Thursday, March 16, 2017

I Should've Said...

International Women’s Day was 8 days ago, but I am notoriously bad at planning ahead, so here we are… A little late. The next few posts will be dedicated to a few of the bravest women I know. They have incredible stories, and I would love to share them with you. We will start with Margaret “Jean” Grinnell. My beautiful grandmother.  Here she is:

Isn't she beautiful? This picture was taken the last time I saw my Grandma Jean. It was Christmas time. My kids did not want to go visit her. To be honest, I probably wouldn’t have wanted to as a 7 or 8 year-old. There’s a weird smell in nursing homes. And it’s awkward. They repeat themselves. They forget who you are. You don’t know what to talk to them about or ask them about…


So to prepare them, I said, “Think about things you might want to know about life when she was a kid, because she’s 92, and she was a little girl a long time ago.”


I said, “If you want to bring a game to play while we are there, you could ask Grandma Jean if she wants to play.”


I said, “Sometimes nursing homes have yucky smells, but it is very rude to comment about them. If there is a yucky smell, just tolerate it.  And sometimes it can be boring to visit older people because they just sit there, but that’s just because they’re very tired. If you are bored, make conversation, but you will not whine and complain that you are bored. Do you understand me? Grandma Jean loves us and wants to see us. She is probably lonely and tired and when you are lonely and tired, you need your family, so we will go, we will talk to her, and then we will drive to see your cousins.”


We went. She called them stinky boys. We laughed. I told the boys about her lemon pie, and she complained that she hadn’t had one in years. (My mom had just brought one the week prior.)  She told stories about their Grammie Mel, which they loved. We hugged and chatted. My boys played MadLibs and matchbox cars in the corner. Then we left.


A couple of weeks ago, Grandma Jean had the flu and died in her sleep.


And I can’t stop thinking about what I should’ve said to my kids. I had made a big deal about how they were to behave while we were there. They should tolerate the inconvenience… But what I should’ve said was, “Boys, take a good look at this woman’s face. Because this is what strength looks like. This is what tough looks like. This is what brave looks like. This is what it looks like to have a good sense of humor. This is what not giving up looks like.”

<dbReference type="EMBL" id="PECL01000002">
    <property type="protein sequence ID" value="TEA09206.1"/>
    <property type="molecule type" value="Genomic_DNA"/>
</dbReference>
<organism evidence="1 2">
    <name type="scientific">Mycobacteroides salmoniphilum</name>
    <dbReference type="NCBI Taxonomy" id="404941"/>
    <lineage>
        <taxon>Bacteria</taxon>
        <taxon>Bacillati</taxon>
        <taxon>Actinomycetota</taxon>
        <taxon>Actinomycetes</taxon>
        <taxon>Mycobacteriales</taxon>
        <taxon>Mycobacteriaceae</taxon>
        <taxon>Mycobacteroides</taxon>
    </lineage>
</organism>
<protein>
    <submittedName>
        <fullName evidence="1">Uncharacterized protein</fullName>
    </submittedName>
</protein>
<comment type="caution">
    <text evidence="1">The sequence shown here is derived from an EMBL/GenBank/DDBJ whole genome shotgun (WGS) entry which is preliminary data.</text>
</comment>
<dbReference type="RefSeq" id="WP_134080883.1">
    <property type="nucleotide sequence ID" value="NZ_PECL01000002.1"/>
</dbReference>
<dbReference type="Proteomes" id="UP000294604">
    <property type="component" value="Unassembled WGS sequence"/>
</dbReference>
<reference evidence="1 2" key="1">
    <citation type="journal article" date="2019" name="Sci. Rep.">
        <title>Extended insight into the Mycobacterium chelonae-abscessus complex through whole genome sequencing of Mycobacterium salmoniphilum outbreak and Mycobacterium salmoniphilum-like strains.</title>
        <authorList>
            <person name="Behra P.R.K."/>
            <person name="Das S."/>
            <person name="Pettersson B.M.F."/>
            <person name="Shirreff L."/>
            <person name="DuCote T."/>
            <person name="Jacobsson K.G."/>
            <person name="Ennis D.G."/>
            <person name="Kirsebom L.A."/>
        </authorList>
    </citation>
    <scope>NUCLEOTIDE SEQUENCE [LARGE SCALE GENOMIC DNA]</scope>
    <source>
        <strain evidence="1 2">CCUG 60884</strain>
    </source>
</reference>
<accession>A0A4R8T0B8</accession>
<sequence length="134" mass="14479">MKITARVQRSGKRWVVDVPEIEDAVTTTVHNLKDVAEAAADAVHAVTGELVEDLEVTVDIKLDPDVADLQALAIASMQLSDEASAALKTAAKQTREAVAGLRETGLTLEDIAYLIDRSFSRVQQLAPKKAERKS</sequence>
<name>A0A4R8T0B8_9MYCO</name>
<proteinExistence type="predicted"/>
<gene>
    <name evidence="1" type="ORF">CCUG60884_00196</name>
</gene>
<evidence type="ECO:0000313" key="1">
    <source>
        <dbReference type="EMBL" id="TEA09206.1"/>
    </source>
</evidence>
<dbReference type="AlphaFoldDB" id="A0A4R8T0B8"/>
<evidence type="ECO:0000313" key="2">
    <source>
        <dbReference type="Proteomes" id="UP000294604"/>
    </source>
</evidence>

Because if Grandma Jean was anything, she was strong. She was tough. She was brave. She had a good sense of humor, and she didn’t give up.


She raised 7 kids alone. SEVEN. The youngest was 2 when my grandpa died. SEVEN kids for years and years and years. All by herself.
Sure, she probably watched more John Wayne movies than is good for a person. Sure, she threatened to make you a “flat talkin grease spot” if you misbehaved or feed you a “knuckle sandwich” if you whined about being hungry, but she loved fiercely. She lived bravely, and she laughed heartily. And she was tough. Boy was she tough.

She was so tough that when my kids are older and stressed about school, sports, music competitions and the like… When they are overwhelmed and want to give up, I will pull out this picture, and say all of the things I should’ve said that day. I’ll say, “Take a good look, kids. This woman is a part of your heritage. She is your Great Grandma. She never gave up. She was poor and alone and raised 7 kids that way. And you know what she’d say if she saw you sitting here whining about what you’re whining about? She’d say, “If you don’t get your ass out the door in 5 minutes and do what you said you’d do, I’m gonna make you a flat talkin grease spot and then drop you off at the Salvation Army. Now quit your belly achin and get.” I love you. Have a nice day.”  

She didn't have much sympathy, but then again, I don't think we need sympathy. We need true grit, and that, she had in spades.